Note to readers: This story has been reposted. Since the report was originally released, the Center for Public Integrity has changed the way it calculates lobbying expenditures to reflect a more stringent methodology for determining the total amounts. The change was made to correct the potential overstatement of totals. Figures or relevant text that have been changed are indicated with asterisks. (3/31/2006)
At a time of enormous budgetary constraints, states, cities and public schools have spent hundreds of millions of dollars on lobbyists to plead their cases before legislators and regulators in the nation's capital.
During the last six years, in fact, roughly* 300 universities have spent in excess of $114 million*, while more than 1,400 local governments have doled out more than $343 million* to secure funding for everything from freeways to fire trucks, according to a study of lobbying disclosure records conducted by the Center for Public Integrity. Similarly, the 56 states and U.S. territories, many of them facing severe budget shortfalls, have spent well in excess of $55 million*.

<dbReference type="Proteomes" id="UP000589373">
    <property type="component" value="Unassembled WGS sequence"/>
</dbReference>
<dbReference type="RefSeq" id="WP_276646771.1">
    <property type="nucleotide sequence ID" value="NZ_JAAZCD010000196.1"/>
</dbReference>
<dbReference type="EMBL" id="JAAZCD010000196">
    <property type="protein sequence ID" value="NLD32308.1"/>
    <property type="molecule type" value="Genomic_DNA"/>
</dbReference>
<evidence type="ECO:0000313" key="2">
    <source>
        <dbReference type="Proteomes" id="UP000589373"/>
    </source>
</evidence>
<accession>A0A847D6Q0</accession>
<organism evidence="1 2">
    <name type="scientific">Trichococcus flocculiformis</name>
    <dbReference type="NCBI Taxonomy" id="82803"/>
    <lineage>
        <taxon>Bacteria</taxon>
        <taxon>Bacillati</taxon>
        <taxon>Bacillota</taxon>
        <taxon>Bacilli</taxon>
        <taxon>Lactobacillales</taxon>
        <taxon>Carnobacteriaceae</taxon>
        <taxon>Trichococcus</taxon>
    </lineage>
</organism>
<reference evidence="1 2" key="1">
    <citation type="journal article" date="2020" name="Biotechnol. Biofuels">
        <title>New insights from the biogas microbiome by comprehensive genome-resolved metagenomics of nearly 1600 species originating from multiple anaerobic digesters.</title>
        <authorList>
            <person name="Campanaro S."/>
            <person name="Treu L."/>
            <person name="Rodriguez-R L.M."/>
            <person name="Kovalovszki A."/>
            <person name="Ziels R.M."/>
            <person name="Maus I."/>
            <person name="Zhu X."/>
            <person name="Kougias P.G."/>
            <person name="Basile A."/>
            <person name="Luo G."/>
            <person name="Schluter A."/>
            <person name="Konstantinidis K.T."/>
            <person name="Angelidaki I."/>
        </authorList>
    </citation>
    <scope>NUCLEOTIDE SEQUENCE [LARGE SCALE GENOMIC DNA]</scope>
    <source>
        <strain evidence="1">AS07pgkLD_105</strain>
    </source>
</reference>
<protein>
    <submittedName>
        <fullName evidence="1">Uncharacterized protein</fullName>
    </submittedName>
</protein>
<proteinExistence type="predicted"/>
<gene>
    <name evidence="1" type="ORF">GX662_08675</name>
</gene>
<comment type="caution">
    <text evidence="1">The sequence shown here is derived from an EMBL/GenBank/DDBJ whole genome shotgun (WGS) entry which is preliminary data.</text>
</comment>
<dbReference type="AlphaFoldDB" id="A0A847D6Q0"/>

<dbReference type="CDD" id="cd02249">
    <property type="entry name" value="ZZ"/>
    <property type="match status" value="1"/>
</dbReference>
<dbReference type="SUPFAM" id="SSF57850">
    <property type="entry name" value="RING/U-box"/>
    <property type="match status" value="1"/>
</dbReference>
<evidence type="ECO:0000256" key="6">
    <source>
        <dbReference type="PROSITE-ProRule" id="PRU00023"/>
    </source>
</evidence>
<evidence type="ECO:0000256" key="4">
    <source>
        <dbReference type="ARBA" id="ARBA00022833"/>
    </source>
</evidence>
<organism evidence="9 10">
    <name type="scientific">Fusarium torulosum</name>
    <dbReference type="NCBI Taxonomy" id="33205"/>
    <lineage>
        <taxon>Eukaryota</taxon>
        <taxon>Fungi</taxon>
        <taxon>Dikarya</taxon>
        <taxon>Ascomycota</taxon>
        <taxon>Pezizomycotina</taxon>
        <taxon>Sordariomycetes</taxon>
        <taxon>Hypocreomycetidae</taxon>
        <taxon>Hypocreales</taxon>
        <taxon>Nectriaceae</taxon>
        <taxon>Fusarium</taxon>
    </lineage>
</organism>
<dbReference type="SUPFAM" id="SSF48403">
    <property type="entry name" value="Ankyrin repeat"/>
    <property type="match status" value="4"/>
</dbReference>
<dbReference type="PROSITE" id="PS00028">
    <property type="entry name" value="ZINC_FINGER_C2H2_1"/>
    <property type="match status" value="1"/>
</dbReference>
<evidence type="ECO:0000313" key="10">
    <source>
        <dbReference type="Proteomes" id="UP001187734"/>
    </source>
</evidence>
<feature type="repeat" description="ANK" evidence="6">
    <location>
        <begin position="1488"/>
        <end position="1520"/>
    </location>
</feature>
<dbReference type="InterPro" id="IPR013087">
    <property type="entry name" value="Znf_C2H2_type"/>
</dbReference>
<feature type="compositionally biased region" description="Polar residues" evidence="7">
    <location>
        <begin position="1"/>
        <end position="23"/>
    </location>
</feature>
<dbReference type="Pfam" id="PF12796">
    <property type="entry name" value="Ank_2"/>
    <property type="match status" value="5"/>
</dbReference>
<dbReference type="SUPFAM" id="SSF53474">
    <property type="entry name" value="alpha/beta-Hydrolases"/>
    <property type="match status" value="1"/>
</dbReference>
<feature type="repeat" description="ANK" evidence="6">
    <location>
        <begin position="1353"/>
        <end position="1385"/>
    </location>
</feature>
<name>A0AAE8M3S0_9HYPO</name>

"It's almost like the lobbyist 'tax,'" said Keith Ashdown, vice president for policy and communications at Taxpayers for Common Sense, a federal-budget watchdog organization. "If you're from a local entity and you're trying to get funded and you don't have a senior lawmaker on the right committee in Congress, you have to basically pay a tax to lobbyists to get recognized."
Still, public organizations have more to lose by not hiring an advocate on the federal level, said Bob Stern, president of the Center for Governmental Studies, a non-profit organization devoted to addressing social problems and researching policy changes for more effective governance.
"It would be penny-wise, pound-foolish for them not to have a presence in Washington," he said.